posted by jonp72 at 11:25 AM on May 13 [2 favorites]



The idea that racial identity must be treated as categorically different from gender identity because gender identity is more "natural" is addressed in Tuvel's paper


Except it really isn't. It's not something that's interrogated in any real depth, and it makes selective use of citations to buttress the argument she's making while ignoring a significant amount of current and relevant research into the relationship between neurology/biology and gender identity.

Tuvel is not comparing being transgender to cultural appropriation of womanhood

Except she kind of is. Since "transracialism" is cultural appropriation, and she's defending it. (Obvious subtext is obvious.)
posted by Pseudonymous Cognomen at 11:25 AM on May 13 [2 favorites]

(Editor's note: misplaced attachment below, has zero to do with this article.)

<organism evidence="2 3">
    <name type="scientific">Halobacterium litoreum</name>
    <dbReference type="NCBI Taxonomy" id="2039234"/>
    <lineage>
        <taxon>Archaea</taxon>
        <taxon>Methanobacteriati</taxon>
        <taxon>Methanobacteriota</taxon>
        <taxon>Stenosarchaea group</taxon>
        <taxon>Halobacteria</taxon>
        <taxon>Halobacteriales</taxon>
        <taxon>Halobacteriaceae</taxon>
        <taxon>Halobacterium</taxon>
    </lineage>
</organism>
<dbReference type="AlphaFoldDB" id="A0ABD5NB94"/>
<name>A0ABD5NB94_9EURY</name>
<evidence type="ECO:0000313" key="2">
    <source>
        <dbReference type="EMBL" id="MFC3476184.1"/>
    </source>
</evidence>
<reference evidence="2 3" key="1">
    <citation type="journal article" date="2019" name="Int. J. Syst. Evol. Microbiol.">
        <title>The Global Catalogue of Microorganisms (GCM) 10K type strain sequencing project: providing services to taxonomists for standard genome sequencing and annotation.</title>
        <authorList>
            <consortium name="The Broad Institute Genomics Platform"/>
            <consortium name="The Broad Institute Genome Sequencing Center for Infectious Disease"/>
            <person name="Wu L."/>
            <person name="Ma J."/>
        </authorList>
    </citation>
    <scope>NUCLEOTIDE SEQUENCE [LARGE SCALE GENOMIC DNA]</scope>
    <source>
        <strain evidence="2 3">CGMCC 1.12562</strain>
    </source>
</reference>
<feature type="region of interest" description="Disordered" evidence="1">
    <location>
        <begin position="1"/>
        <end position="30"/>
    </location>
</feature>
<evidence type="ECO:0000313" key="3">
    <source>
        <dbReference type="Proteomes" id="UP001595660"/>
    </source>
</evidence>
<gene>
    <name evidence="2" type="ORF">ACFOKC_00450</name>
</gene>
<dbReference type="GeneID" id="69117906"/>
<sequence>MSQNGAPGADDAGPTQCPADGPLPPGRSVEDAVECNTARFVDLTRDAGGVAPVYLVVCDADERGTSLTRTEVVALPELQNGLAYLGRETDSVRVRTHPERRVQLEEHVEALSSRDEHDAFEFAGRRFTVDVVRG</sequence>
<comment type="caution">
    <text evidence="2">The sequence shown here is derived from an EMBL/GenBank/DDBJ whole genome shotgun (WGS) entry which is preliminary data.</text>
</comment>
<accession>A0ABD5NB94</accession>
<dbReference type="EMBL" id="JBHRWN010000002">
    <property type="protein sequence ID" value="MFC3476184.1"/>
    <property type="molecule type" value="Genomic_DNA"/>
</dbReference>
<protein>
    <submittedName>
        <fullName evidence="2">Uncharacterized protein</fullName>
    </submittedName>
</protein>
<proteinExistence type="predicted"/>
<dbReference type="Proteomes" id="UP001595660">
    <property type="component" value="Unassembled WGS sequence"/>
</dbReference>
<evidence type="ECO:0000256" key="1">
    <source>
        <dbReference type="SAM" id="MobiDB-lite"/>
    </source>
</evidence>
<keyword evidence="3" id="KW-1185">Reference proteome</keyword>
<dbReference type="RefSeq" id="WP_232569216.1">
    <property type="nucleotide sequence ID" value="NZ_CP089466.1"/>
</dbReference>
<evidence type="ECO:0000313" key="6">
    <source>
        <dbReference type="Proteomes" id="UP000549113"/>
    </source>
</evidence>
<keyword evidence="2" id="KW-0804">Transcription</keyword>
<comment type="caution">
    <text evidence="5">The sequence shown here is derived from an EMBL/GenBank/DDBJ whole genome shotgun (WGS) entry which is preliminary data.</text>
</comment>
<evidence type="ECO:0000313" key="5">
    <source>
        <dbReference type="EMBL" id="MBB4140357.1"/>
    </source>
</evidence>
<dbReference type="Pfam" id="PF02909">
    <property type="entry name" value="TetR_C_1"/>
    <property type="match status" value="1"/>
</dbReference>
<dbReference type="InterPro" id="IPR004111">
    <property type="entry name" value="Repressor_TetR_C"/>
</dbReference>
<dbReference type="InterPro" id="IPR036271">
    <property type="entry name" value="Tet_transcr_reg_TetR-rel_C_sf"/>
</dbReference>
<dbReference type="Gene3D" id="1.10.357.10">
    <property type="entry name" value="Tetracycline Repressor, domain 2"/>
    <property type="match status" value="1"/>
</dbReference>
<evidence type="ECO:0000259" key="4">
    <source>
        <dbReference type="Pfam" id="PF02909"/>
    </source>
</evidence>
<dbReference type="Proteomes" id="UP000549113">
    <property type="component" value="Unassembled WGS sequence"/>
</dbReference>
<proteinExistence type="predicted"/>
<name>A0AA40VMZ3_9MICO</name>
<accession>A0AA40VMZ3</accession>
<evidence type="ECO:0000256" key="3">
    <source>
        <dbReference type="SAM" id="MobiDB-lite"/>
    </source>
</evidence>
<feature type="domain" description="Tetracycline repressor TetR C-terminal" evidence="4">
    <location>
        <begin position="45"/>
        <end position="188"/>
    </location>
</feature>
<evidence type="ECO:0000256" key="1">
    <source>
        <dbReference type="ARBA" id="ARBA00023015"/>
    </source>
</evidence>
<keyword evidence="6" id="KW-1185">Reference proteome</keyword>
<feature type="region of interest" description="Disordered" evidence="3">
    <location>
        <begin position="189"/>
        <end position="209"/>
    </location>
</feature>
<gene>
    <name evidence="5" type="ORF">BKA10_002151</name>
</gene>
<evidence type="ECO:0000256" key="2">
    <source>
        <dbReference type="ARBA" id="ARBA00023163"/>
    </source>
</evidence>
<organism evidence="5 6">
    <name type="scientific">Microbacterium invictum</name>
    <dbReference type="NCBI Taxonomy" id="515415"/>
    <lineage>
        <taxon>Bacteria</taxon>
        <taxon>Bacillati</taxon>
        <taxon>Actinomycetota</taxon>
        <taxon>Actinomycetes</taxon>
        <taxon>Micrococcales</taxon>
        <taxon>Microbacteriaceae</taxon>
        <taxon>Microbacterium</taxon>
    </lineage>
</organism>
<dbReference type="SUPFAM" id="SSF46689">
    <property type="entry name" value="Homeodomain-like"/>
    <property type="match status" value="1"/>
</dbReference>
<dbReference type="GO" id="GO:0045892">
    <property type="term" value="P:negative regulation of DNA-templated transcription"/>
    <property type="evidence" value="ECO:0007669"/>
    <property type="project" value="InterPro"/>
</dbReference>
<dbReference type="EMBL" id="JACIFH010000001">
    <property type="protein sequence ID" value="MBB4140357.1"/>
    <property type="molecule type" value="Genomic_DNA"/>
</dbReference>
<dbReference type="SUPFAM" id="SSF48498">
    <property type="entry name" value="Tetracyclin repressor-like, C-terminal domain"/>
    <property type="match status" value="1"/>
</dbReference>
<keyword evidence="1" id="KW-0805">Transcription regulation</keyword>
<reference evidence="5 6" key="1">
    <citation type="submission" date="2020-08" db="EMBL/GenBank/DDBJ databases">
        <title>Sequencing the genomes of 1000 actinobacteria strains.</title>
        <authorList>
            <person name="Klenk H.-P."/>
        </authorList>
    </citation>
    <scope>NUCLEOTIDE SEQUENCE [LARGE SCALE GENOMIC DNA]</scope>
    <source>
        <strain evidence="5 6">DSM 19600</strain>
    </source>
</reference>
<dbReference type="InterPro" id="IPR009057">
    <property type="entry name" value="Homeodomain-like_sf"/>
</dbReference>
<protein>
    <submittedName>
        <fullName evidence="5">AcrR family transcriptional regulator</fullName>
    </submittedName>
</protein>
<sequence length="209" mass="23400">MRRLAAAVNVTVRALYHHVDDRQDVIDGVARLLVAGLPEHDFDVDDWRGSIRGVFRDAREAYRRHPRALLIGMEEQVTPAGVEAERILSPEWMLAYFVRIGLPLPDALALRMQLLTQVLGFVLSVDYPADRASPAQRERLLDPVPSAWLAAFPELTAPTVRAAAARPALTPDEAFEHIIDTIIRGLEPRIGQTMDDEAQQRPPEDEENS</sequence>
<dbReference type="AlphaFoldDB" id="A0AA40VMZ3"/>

One junior professor should not be made the scapegoat for the macro-level disciplinary problem of lack of trans representation in reviewing philosophy papers at feminist papers journals.

Except that that problem is symptomatic of a certain strand of feminist scholarship that denies the validity of trans identities and seeks to exclude trans women from feminist spaces. You may be ignorant of this history and context, but many of the people protesting the publication of this article are not.
posted by Pseudonymous Cognomen at 11:31 AM on May 13 [13 favorites]


In addition to the excellent article by a trans philosopher that has already been linked a couple of times and the article in the FPP by one of the signers of the letter, those who are still confused by the rationale of the letter (and who hopefully have read the letter), may appreciate the response by the full Hypatia board (i.e., not just the senior editor) and this post by one of Tuvel's colleagues.